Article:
If you have bad credit, it may seem like it’s impossible to fix. But you should know that it’s actually very possible to improve your score by following a few simple steps. The key is to work on your credit-building and financial health over the long term. That means establishing a strong on-time payment history, taking steps to pay down debt and avoiding unnecessary charges. It can also be helpful to work with a professional credit counselor to help you identify the root causes of your problems and come up with a plan for how to address them.
Building a good credit score takes time, so you need to be patient and stay focused. It’s also a good idea to sign up for free credit monitoring so you can get real-time alerts when your score changes. This can keep you from falling back into bad habits that can undo all your hard work.
How long it takes to repair your credit depends on the items affecting it, but it generally takes months or even years. That’s because negative items can remain on your report for up to 10 years, while positive ones only stay for seven. However, there are some things you can do to speed up the process.
One is to dispute inaccurate information on your credit report with the credit bureaus, which is something you can do for free under the Fair Credit Reporting Act. This includes errors such as closed accounts showing as open, debts that appear multiple times and incorrect balances. You can use a tool such as Experian Boost, which helps you easily send a dispute letter to the credit bureaus.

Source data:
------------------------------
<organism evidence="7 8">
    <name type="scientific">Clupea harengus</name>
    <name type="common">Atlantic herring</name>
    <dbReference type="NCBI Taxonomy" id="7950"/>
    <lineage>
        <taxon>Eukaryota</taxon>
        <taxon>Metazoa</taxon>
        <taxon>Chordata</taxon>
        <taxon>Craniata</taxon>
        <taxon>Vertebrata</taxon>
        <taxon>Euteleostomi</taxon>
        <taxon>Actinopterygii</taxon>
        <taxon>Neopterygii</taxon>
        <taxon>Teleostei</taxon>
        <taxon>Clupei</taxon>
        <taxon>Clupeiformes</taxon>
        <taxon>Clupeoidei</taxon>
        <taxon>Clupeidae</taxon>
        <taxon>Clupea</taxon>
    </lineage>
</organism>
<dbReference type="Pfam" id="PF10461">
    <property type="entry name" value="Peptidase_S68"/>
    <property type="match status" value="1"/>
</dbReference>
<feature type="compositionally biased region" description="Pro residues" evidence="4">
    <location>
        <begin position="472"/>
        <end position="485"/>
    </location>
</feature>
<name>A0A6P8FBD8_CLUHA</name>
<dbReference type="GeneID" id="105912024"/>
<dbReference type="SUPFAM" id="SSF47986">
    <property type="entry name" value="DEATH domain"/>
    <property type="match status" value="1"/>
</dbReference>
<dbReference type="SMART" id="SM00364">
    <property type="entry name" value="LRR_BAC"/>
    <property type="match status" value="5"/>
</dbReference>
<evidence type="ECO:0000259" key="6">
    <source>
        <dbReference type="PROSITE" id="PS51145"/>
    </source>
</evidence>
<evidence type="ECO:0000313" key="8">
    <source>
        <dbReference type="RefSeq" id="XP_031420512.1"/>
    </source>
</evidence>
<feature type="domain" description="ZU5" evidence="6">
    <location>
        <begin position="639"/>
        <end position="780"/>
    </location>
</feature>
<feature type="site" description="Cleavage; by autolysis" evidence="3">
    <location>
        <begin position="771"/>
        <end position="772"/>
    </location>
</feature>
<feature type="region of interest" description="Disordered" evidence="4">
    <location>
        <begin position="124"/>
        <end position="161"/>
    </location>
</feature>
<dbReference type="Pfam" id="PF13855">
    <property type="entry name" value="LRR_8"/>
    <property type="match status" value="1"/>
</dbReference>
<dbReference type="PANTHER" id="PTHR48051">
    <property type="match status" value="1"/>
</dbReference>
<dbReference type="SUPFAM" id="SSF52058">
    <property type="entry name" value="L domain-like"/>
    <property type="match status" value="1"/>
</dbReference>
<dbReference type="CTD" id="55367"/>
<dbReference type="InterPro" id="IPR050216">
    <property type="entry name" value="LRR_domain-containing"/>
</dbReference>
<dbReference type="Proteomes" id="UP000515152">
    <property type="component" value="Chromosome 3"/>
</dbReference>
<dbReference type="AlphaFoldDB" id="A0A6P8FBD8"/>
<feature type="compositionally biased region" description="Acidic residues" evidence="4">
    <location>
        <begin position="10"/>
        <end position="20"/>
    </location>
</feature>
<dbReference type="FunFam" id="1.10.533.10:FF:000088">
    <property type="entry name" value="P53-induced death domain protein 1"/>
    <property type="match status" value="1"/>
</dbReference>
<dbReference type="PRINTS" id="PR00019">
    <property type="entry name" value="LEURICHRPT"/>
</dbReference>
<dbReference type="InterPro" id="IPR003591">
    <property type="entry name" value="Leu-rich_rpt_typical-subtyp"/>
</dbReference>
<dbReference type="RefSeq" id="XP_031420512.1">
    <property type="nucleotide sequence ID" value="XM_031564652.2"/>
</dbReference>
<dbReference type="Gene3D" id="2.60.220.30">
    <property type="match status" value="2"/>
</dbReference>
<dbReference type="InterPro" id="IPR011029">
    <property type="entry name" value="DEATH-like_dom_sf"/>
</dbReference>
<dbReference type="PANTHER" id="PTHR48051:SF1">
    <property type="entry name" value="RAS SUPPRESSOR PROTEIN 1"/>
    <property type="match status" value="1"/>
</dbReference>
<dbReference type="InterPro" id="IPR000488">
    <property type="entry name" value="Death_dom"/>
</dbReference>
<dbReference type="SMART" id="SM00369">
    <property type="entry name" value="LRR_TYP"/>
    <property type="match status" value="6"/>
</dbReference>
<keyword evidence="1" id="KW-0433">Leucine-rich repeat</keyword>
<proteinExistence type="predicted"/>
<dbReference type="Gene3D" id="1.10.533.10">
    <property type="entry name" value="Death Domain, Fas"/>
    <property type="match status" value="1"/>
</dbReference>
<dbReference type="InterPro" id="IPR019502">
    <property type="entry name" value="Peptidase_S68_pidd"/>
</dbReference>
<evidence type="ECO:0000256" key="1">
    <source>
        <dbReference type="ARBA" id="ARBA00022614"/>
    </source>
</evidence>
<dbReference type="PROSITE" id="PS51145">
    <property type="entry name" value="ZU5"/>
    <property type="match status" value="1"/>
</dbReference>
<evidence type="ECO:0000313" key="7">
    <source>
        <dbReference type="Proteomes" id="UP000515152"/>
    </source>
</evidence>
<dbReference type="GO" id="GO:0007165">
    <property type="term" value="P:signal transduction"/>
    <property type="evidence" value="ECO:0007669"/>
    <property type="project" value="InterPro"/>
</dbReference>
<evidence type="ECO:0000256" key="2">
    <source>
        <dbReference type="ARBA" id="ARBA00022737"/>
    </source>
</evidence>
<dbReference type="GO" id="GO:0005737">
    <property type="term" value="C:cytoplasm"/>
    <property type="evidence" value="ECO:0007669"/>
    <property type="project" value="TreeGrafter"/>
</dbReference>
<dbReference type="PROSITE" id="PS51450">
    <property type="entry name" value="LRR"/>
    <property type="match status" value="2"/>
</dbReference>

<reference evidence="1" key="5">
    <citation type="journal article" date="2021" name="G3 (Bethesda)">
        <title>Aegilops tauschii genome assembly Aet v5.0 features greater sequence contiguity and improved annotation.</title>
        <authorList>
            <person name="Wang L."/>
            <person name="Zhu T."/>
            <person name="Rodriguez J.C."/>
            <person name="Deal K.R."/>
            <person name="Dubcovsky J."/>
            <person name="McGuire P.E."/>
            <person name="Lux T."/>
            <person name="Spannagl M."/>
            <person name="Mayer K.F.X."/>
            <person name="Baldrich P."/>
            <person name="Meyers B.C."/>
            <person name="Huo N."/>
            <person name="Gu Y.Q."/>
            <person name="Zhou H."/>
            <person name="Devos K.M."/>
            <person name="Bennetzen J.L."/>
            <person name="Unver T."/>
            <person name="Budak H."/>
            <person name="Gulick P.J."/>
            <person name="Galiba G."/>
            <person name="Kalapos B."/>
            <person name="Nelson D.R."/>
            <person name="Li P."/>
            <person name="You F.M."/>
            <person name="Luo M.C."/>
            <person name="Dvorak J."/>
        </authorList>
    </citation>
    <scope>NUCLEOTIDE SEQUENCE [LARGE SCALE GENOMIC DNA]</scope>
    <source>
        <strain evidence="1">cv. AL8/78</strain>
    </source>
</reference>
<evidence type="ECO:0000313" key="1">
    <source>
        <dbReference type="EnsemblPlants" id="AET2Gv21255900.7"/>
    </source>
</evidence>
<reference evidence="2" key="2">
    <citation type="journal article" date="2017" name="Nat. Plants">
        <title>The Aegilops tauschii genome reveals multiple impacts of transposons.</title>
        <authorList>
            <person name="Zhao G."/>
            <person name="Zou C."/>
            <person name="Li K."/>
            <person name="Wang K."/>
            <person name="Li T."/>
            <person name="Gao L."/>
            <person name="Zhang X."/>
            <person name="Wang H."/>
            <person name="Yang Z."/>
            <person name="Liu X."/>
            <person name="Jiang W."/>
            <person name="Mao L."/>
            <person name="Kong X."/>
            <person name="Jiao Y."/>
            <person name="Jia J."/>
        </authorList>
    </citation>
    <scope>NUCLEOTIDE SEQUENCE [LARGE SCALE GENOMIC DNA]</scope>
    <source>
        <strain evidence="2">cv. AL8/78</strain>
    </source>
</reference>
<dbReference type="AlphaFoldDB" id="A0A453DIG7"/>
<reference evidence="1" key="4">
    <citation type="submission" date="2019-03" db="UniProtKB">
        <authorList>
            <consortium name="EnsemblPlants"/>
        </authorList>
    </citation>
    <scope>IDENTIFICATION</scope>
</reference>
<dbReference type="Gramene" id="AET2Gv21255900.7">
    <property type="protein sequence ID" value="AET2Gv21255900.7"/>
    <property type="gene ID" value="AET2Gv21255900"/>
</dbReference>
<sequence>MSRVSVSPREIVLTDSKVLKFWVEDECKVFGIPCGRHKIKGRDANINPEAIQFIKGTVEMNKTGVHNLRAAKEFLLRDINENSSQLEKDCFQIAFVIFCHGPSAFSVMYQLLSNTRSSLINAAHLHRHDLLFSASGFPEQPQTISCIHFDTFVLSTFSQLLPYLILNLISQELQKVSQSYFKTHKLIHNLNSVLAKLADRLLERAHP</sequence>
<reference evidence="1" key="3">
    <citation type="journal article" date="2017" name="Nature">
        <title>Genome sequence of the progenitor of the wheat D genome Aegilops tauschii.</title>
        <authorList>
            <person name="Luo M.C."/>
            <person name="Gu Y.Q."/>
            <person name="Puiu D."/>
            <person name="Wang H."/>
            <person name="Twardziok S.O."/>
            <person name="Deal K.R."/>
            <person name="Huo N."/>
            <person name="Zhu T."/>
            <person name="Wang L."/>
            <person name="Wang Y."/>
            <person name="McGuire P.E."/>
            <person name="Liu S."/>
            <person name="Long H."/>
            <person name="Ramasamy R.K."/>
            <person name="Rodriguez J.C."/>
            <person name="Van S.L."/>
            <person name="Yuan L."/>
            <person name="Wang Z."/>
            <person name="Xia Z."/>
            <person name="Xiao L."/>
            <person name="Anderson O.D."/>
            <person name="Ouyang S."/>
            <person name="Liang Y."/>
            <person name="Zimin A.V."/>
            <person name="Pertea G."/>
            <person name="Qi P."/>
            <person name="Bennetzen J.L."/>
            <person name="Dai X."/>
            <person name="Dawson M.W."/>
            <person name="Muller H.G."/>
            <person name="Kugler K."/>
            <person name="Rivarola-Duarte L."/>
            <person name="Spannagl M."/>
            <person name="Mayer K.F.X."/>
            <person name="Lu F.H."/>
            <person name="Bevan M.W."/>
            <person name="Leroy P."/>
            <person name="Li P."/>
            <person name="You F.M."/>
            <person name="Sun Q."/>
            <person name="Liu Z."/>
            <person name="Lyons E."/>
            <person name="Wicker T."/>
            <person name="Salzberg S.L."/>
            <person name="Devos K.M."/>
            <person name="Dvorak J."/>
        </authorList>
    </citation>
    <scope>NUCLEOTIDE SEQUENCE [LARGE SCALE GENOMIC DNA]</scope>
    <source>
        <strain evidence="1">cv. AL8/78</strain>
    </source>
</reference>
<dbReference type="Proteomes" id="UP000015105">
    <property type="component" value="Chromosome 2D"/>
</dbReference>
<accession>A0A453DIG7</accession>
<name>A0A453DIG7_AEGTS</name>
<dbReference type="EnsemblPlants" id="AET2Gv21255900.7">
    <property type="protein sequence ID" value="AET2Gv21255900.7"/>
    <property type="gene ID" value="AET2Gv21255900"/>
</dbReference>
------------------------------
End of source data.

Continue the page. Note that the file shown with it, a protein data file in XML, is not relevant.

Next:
Another way to make your credit score rise is to reduce your credit utilization rate, which makes up 30% of your credit score. You can do this by paying down debt, requesting a credit line increase on an existing card or getting a new card altogether. Just be sure to pay the minimum required amount each month to avoid a late fee and prevent the card issuer from reporting the account as delinquent on your credit reports.
The final thing to do is to build up positive information on your credit report, such as a history of on-time payments or a low credit utilization ratio. Credit cards are perfect for this because they can be used by anyone and they report to the credit bureaus on a monthly basis. But before you start shopping around for a credit card, check your credit report to see what’s already on there. And be very wary of any credit “repair” companies that make overblown claims or vow to remove accurate, but damaging, information from your credit report. how to fix my credit